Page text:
Depression & Social Anxiety
People with social anxiety often suffer from depression. According to the World Psychiatric Association (1995), 17% of social anxiety sufferers have major depression and are more likely to have suicidal thoughts and commit suicide than the general population. Unfortunately many people who are suffering depression go undiagnosed and untreated. If you are so depressed that your motivation is low and you feel hopelessness about the possibility of overcoming your social anxiety, it may interfere with treatment. Therefore, sometimes depression needs to be treated before social anxiety can be tackled.
Symptoms of Depression
The symptoms include:
- lowered mood, feelings of sadness or emptiness
- changes in sleep
Depressed people may have difficulty falling asleep and typically wake up in the middle of the night and have difficulty resuming sleep. Depressed people may also find they wake early in the morning and can’t resume sleep. Other depressed people find that they are sleeper longer than is usual for them at night or that they are having increased sleep during the daytime.
- marked increase or decrease in appetite and associated weight loss or weight gain
- thoughts of self harm or suicide
- decreased motivation
- lack of energy
- thoughts of uselessness, worthlessness, hopelessness or inappropriate guilt
- feeling agitated or slowed down
- poor concentration and memory and difficulty making decisions
- decreased enjoyment of or loss of interest in activities previously found pleasurable or important such as work, hobbies, sport
If you think you may be depressed seek advice from your doctor and/or psychologist. Depression can be treated.
The Differential Diagnosis of Depression versus Social Anxiety
Social Anxiety sufferers may avoid social interaction due to fear of negative evaluation and/or doing something to embarass or humiliate themselves, whereas depressed people withdraw from social scenarios as they are not deriving enjoyment from them.
Tips for relieving depression
Do not rely solely on medication to alleviate or cure your depression. Some people will find that although medication gives them some relief from their symptoms of depression, they still have lowered mood and need to add other treatment strategies. Don’t just wait for your medication to work, make lifestyle changes which will decrease your depression.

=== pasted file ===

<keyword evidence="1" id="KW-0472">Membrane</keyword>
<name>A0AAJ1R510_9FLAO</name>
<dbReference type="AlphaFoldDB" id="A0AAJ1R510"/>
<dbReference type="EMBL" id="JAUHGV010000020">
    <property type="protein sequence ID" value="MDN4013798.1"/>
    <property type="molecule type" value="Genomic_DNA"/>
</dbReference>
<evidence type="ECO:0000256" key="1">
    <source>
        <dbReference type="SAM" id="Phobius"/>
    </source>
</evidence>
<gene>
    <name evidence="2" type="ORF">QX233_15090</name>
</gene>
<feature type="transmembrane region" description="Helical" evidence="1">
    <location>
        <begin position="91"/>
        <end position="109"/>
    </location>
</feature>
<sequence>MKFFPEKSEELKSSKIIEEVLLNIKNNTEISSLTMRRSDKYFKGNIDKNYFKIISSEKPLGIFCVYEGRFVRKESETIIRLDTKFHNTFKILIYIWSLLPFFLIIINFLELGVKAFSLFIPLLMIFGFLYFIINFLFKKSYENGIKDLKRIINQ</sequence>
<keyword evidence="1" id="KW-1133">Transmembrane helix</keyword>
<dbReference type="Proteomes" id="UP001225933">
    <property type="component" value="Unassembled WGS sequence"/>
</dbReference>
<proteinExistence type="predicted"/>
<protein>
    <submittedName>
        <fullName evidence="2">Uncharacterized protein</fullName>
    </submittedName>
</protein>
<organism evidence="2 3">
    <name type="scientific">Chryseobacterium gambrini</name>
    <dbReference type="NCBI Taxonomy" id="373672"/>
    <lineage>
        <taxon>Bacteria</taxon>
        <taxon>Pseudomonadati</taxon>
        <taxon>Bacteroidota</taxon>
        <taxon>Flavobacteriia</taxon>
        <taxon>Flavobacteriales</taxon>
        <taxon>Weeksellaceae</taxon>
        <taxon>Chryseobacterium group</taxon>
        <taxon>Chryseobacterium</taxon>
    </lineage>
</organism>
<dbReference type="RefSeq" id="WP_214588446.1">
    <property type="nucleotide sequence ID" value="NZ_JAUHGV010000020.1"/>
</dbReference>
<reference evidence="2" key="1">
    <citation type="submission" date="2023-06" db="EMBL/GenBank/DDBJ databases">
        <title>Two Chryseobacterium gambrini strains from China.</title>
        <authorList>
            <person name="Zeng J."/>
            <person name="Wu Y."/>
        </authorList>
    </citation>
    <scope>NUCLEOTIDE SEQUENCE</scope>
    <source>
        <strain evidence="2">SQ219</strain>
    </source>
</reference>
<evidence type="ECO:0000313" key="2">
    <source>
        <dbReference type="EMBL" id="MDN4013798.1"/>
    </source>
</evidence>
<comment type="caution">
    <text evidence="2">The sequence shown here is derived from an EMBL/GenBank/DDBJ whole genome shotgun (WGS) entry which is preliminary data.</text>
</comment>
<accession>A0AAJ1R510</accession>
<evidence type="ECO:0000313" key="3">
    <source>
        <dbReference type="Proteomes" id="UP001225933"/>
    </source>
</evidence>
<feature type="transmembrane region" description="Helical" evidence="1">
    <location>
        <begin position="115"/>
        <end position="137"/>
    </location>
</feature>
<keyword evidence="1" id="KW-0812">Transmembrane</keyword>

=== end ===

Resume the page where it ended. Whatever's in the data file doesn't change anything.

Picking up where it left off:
If you are taking medication make sure you follow the doctor’s directions. If you do not take the prescribed dose regularly you will not get the full benefit. Do not stop taking your antidepressant medication without consulting your doctor first as you may suffer withdrawal symptoms.
When suffering from depression it is important to do some form of exercise, say 1/2 an hour per day, 5 days per week. Do not expect your depression to improve immediately following exercise. It make take a few weeks of regular exercise for you to see some improvement in your overall mood.
When one is depressed, one may lack motivation and have lost interest in, and derive less pleasure from activities one previously found very rewarding. However, it is important to schedule pleasant events such as socialising and fun activities into one’s daily routine as part of one’s depression treatment.
Do not self medicate your depression by consuming alcohol as it acts as a depressant.
Make sure you are well nourished. Women should get their iron levels checked by their doctor if they are experiencing depression. Vitamin B deficiencies are also thought to play a role in depression.
If you have not consulted your doctor about your depression, you should book in for a thorough medical examination to rule out any physical ailment which could be lowering your mood.
American Psychiatric Association.(1994). Diagnostic & Statistical Manual of Mental Disorders DSMIV. Washington, DC: American Psychiatric Press
Montgomery, S.A. (1995). Pocket Reference to Social Phobia London. Science Press Ltd.
The Chaneways Clinic Core Program Clinician’s Guide. Randy Paterson 2006
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